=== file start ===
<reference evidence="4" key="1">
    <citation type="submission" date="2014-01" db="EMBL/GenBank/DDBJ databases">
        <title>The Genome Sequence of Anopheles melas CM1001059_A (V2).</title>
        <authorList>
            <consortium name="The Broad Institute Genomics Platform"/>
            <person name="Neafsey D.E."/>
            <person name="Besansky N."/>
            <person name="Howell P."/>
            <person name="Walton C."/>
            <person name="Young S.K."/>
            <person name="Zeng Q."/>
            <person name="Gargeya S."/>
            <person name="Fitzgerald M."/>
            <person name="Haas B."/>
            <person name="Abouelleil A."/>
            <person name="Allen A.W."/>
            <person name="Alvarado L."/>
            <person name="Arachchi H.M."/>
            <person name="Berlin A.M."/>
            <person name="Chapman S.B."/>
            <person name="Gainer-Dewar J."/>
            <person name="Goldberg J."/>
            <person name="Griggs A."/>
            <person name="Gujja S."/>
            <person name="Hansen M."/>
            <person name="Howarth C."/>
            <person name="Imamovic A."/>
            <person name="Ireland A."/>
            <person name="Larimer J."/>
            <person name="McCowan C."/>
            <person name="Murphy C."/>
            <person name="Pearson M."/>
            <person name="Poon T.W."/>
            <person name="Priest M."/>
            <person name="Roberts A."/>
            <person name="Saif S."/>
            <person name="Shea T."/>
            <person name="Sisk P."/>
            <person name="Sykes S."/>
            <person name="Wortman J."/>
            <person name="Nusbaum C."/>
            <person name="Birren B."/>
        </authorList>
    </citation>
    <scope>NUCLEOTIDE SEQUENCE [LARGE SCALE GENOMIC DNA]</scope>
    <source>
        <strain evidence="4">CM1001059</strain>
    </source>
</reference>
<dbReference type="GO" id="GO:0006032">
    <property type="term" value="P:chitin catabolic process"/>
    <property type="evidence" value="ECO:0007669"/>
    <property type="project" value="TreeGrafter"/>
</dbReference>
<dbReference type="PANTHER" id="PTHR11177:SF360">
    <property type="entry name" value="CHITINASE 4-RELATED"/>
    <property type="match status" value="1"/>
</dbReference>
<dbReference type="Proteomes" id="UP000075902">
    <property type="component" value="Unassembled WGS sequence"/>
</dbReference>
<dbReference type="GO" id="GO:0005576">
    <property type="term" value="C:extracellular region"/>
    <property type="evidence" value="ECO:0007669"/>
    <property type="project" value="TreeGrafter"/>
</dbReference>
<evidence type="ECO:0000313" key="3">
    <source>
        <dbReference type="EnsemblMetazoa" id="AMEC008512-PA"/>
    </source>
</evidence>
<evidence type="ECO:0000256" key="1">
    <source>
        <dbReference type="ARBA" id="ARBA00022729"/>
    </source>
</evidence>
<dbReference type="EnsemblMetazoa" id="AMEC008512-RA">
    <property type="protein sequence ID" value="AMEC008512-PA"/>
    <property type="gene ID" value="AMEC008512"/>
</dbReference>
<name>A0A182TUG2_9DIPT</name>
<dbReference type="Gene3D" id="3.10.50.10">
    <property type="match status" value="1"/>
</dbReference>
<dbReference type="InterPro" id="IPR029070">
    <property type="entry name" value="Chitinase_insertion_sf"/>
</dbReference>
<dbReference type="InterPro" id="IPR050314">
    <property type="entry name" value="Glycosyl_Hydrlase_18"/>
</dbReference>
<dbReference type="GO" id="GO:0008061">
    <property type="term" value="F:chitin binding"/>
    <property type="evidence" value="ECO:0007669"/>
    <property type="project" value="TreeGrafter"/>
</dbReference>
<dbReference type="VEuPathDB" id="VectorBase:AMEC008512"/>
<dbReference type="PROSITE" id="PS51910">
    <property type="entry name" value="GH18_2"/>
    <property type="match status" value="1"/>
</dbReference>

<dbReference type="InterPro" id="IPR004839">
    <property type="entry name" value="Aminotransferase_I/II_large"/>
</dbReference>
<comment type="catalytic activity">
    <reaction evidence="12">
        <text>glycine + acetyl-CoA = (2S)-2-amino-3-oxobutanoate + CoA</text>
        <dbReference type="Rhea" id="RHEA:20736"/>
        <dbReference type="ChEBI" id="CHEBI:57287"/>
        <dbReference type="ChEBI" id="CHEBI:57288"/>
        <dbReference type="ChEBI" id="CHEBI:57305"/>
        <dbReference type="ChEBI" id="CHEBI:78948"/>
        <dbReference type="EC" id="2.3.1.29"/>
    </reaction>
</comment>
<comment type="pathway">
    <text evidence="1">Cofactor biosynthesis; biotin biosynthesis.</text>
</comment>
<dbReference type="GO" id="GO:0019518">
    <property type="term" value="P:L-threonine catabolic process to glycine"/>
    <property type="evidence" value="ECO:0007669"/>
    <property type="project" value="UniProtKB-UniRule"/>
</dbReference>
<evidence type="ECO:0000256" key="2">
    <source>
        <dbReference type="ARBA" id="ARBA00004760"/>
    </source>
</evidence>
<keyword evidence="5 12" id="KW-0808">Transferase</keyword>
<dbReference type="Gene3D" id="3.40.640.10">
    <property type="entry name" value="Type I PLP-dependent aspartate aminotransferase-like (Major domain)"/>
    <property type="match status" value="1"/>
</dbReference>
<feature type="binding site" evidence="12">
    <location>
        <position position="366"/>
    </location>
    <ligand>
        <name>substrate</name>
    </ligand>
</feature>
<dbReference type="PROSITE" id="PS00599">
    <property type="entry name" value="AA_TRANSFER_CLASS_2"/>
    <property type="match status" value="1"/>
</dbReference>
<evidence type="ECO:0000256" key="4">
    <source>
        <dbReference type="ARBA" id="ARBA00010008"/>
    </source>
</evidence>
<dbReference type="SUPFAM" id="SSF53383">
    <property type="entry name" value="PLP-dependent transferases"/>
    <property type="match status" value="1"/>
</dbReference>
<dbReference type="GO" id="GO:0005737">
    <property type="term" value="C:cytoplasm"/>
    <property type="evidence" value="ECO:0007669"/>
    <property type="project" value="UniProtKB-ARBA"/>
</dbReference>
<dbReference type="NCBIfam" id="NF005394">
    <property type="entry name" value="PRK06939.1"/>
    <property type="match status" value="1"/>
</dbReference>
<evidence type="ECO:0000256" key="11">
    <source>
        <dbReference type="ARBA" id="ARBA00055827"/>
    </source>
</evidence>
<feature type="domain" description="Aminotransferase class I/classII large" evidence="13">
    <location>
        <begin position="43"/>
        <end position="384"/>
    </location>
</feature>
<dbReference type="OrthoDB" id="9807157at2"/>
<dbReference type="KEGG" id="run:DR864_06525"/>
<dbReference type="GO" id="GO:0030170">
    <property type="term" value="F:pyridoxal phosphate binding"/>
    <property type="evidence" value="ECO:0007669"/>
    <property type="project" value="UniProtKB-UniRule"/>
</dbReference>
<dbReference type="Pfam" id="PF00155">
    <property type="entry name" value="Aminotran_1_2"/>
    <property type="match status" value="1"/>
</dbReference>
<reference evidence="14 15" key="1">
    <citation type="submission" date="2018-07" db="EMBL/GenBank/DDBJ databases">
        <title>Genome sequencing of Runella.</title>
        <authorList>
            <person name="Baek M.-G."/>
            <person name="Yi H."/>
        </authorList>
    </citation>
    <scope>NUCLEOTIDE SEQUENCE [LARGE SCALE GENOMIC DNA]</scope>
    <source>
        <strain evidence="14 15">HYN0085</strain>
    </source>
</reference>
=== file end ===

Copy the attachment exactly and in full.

<reference evidence="4" key="1">
    <citation type="submission" date="2014-01" db="EMBL/GenBank/DDBJ databases">
        <title>The Genome Sequence of Anopheles melas CM1001059_A (V2).</title>
        <authorList>
            <consortium name="The Broad Institute Genomics Platform"/>
            <person name="Neafsey D.E."/>
            <person name="Besansky N."/>
            <person name="Howell P."/>
            <person name="Walton C."/>
            <person name="Young S.K."/>
            <person name="Zeng Q."/>
            <person name="Gargeya S."/>
            <person name="Fitzgerald M."/>
            <person name="Haas B."/>
            <person name="Abouelleil A."/>
            <person name="Allen A.W."/>
            <person name="Alvarado L."/>
            <person name="Arachchi H.M."/>
            <person name="Berlin A.M."/>
            <person name="Chapman S.B."/>
            <person name="Gainer-Dewar J."/>
            <person name="Goldberg J."/>
            <person name="Griggs A."/>
            <person name="Gujja S."/>
            <person name="Hansen M."/>
            <person name="Howarth C."/>
            <person name="Imamovic A."/>
            <person name="Ireland A."/>
            <person name="Larimer J."/>
            <person name="McCowan C."/>
            <person name="Murphy C."/>
            <person name="Pearson M."/>
            <person name="Poon T.W."/>
            <person name="Priest M."/>
            <person name="Roberts A."/>
            <person name="Saif S."/>
            <person name="Shea T."/>
            <person name="Sisk P."/>
            <person name="Sykes S."/>
            <person name="Wortman J."/>
            <person name="Nusbaum C."/>
            <person name="Birren B."/>
        </authorList>
    </citation>
    <scope>NUCLEOTIDE SEQUENCE [LARGE SCALE GENOMIC DNA]</scope>
    <source>
        <strain evidence="4">CM1001059</strain>
    </source>
</reference>
<dbReference type="GO" id="GO:0006032">
    <property type="term" value="P:chitin catabolic process"/>
    <property type="evidence" value="ECO:0007669"/>
    <property type="project" value="TreeGrafter"/>
</dbReference>
<dbReference type="PANTHER" id="PTHR11177:SF360">
    <property type="entry name" value="CHITINASE 4-RELATED"/>
    <property type="match status" value="1"/>
</dbReference>
<dbReference type="Proteomes" id="UP000075902">
    <property type="component" value="Unassembled WGS sequence"/>
</dbReference>
<dbReference type="GO" id="GO:0005576">
    <property type="term" value="C:extracellular region"/>
    <property type="evidence" value="ECO:0007669"/>
    <property type="project" value="TreeGrafter"/>
</dbReference>
<evidence type="ECO:0000313" key="3">
    <source>
        <dbReference type="EnsemblMetazoa" id="AMEC008512-PA"/>
    </source>
</evidence>
<evidence type="ECO:0000256" key="1">
    <source>
        <dbReference type="ARBA" id="ARBA00022729"/>
    </source>
</evidence>
<dbReference type="EnsemblMetazoa" id="AMEC008512-RA">
    <property type="protein sequence ID" value="AMEC008512-PA"/>
    <property type="gene ID" value="AMEC008512"/>
</dbReference>
<name>A0A182TUG2_9DIPT</name>
<dbReference type="Gene3D" id="3.10.50.10">
    <property type="match status" value="1"/>
</dbReference>
<dbReference type="InterPro" id="IPR029070">
    <property type="entry name" value="Chitinase_insertion_sf"/>
</dbReference>
<dbReference type="InterPro" id="IPR050314">
    <property type="entry name" value="Glycosyl_Hydrlase_18"/>
</dbReference>
<dbReference type="GO" id="GO:0008061">
    <property type="term" value="F:chitin binding"/>
    <property type="evidence" value="ECO:0007669"/>
    <property type="project" value="TreeGrafter"/>
</dbReference>
<dbReference type="VEuPathDB" id="VectorBase:AMEC008512"/>
<dbReference type="PROSITE" id="PS51910">
    <property type="entry name" value="GH18_2"/>
    <property type="match status" value="1"/>
</dbReference>

<dbReference type="InterPro" id="IPR004839">
    <property type="entry name" value="Aminotransferase_I/II_large"/>
</dbReference>
<comment type="catalytic activity">
    <reaction evidence="12">
        <text>glycine + acetyl-CoA = (2S)-2-amino-3-oxobutanoate + CoA</text>
        <dbReference type="Rhea" id="RHEA:20736"/>
        <dbReference type="ChEBI" id="CHEBI:57287"/>
        <dbReference type="ChEBI" id="CHEBI:57288"/>
        <dbReference type="ChEBI" id="CHEBI:57305"/>
        <dbReference type="ChEBI" id="CHEBI:78948"/>
        <dbReference type="EC" id="2.3.1.29"/>
    </reaction>
</comment>
<comment type="pathway">
    <text evidence="1">Cofactor biosynthesis; biotin biosynthesis.</text>
</comment>
<dbReference type="GO" id="GO:0019518">
    <property type="term" value="P:L-threonine catabolic process to glycine"/>
    <property type="evidence" value="ECO:0007669"/>
    <property type="project" value="UniProtKB-UniRule"/>
</dbReference>
<evidence type="ECO:0000256" key="2">
    <source>
        <dbReference type="ARBA" id="ARBA00004760"/>
    </source>
</evidence>
<keyword evidence="5 12" id="KW-0808">Transferase</keyword>
<dbReference type="Gene3D" id="3.40.640.10">
    <property type="entry name" value="Type I PLP-dependent aspartate aminotransferase-like (Major domain)"/>
    <property type="match status" value="1"/>
</dbReference>
<feature type="binding site" evidence="12">
    <location>
        <position position="366"/>
    </location>
    <ligand>
        <name>substrate</name>
    </ligand>
</feature>
<dbReference type="PROSITE" id="PS00599">
    <property type="entry name" value="AA_TRANSFER_CLASS_2"/>
    <property type="match status" value="1"/>
</dbReference>
<evidence type="ECO:0000256" key="4">
    <source>
        <dbReference type="ARBA" id="ARBA00010008"/>
    </source>
</evidence>
<dbReference type="SUPFAM" id="SSF53383">
    <property type="entry name" value="PLP-dependent transferases"/>
    <property type="match status" value="1"/>
</dbReference>
<dbReference type="GO" id="GO:0005737">
    <property type="term" value="C:cytoplasm"/>
    <property type="evidence" value="ECO:0007669"/>
    <property type="project" value="UniProtKB-ARBA"/>
</dbReference>
<dbReference type="NCBIfam" id="NF005394">
    <property type="entry name" value="PRK06939.1"/>
    <property type="match status" value="1"/>
</dbReference>
<evidence type="ECO:0000256" key="11">
    <source>
        <dbReference type="ARBA" id="ARBA00055827"/>
    </source>
</evidence>
<feature type="domain" description="Aminotransferase class I/classII large" evidence="13">
    <location>
        <begin position="43"/>
        <end position="384"/>
    </location>
</feature>
<dbReference type="OrthoDB" id="9807157at2"/>
<dbReference type="KEGG" id="run:DR864_06525"/>
<dbReference type="GO" id="GO:0030170">
    <property type="term" value="F:pyridoxal phosphate binding"/>
    <property type="evidence" value="ECO:0007669"/>
    <property type="project" value="UniProtKB-UniRule"/>
</dbReference>
<dbReference type="Pfam" id="PF00155">
    <property type="entry name" value="Aminotran_1_2"/>
    <property type="match status" value="1"/>
</dbReference>
<reference evidence="14 15" key="1">
    <citation type="submission" date="2018-07" db="EMBL/GenBank/DDBJ databases">
        <title>Genome sequencing of Runella.</title>
        <authorList>
            <person name="Baek M.-G."/>
            <person name="Yi H."/>
        </authorList>
    </citation>
    <scope>NUCLEOTIDE SEQUENCE [LARGE SCALE GENOMIC DNA]</scope>
    <source>
        <strain evidence="14 15">HYN0085</strain>
    </source>
</reference>